Gottman Method For Couples Over 40 years of Research

Updated: Aug 10


The Gottman Method

With divorces on the rise and birth rates falling, it's clear that there are issues that need resolving in many contemporary relationships. Couples' therapy is one of the various ways people often look to repair rifts in their relationships. Engagement with couples therapy is growing, too, as millennials are using the service more than any other generation. However, this presents an interesting dilemma: why are divorces and breakups happening more often if so many young people choose to confront their relationship problems using couples therapy? With around 50% of marriages ending in divorce, we must question the efficacy of couples therapy and whether the current mainstream approach is working as effectively as it should. In response to this, Drs John and Julie Gottman have produced a method of couples therapy that is both practical and effective. It addresses many issues stemming from commonly used techniques and allows for a more realistic approach to fixing a relationship. Since its conception, this new form of therapy, termed the Gottman Method, has received high success rates for relationship improvement, partner satisfaction and overall wellbeing within and outside of the couple (Findley, 2020).


Traditional Couples Therapy

Over the last few decades, the most commonly practiced forms of couples therapy have been based around active listening, which is creating a platform for partners to voice concerns. The premise of this method is promising – if partners are taught a technique that allows them to speak and listen openly and honestly, this will resolve many issues before they have the chance to escalate. However, research has shown that this form of behavioral therapy does not display long-term success rates (Weger et al., 2014). One study indicated that the technique was not implemented healthily by many couples in the medium to long term and instead devolved into a way for partners to degrade and insult each other while ensuring their continued attention (Cornelius et al., 2007). Furthermore, another study found that the method was typically only effective as it allowed the speaker to vent and wasn't an effective way for the listener to receive and process criticism (Halford, Hahlweg, & Dunne, 1990). A method of therapy that can result in such a toxic outcome is ineffective at best and counter-productive at worst. There is an apparent gulf between each partner's emotions that hinders communication when practicing active listening. This gap in understanding was filled by Drs John and Julie Gottman, who developed a novel therapeutic approach in response to the unreliable success rates of traditional couple's therapy.

The Gottman Method: Why Does it Work?

The Gottman method moves beyond the traditional couples therapy template and integrates more grounded and holistic principles within its therapeutic approach. It also discards the common pitfalls present within standard behavioral therapy templates (Navarra & Gottman, 2013). The Gottman method uses the Sound Relationship House Theory as a theoretical framework (Navarra & Gottman, 2015). Essentially, this framework outlines the various steps and processes required to foster an understanding of your partner's point of view and feelings and resolve the underlying issues that produce discord in a relationship (Navarra & Gottman, 2015). As a behavioral therapy technique, this approach first involves the creation of 'love maps' by each partner. This document is supposed to express feelings and concerns in a healthier way than face-to-face discussion (Gottman & Gottman, 2017). By beginning the therapy with this step, the Gottman method bypasses much of the emotional intensity inherent in active listening and cinematic immersion that has been evidence to produce frequent conflict between partners.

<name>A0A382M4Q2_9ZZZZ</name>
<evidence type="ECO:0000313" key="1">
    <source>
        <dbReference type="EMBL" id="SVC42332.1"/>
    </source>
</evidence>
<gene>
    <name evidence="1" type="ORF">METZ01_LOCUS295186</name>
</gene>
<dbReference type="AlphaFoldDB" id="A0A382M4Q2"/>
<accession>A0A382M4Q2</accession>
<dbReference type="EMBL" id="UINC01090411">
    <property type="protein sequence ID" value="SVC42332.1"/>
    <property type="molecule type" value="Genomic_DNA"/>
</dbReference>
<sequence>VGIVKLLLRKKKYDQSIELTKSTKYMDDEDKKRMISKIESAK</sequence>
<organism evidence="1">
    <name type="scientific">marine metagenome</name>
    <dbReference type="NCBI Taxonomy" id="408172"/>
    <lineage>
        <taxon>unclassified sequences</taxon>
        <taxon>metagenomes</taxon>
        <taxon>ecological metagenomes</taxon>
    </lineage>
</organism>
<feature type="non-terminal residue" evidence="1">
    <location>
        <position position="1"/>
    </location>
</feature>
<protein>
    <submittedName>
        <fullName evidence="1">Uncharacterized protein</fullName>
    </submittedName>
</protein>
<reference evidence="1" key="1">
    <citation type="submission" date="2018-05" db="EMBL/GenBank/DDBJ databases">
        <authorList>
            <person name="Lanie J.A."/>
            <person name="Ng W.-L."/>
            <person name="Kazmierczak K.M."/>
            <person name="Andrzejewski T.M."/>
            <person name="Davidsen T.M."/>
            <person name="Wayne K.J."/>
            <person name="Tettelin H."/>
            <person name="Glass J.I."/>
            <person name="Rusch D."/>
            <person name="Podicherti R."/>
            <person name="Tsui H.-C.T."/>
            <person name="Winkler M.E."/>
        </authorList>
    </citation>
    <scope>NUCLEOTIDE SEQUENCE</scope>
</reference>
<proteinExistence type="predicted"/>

Once these issues are raised in the love map, the therapy transitions into encouraging partners to share fondness and admiration (Gottman & Gottman, 2017). It is thought that if the couple expresses affection towards each other following the potentially problematic love map, some of the negative emotions associated with that practice can be turned into appreciation for the partner's upsides while having felt that their concerns have been addressed (Meunier, 2017). Partners are then encouraged to reach out to each other and communicate during times of marital discord, in a step labelled the 'turn towards instead of away' phase. They are encouraged to approach issues with a positive perspective and understand each other's outlook. This technique is structured to promote a more wholesome environment to vent frustration, hoping to prevent the toxicity that can emerge in active listening. The ultimate end goal of this therapy is to foster a 'shared meaning' between partners – a way for each to understand the other while simultaneously working together to advance themselves and live a happy life (Gottman et al., 2019).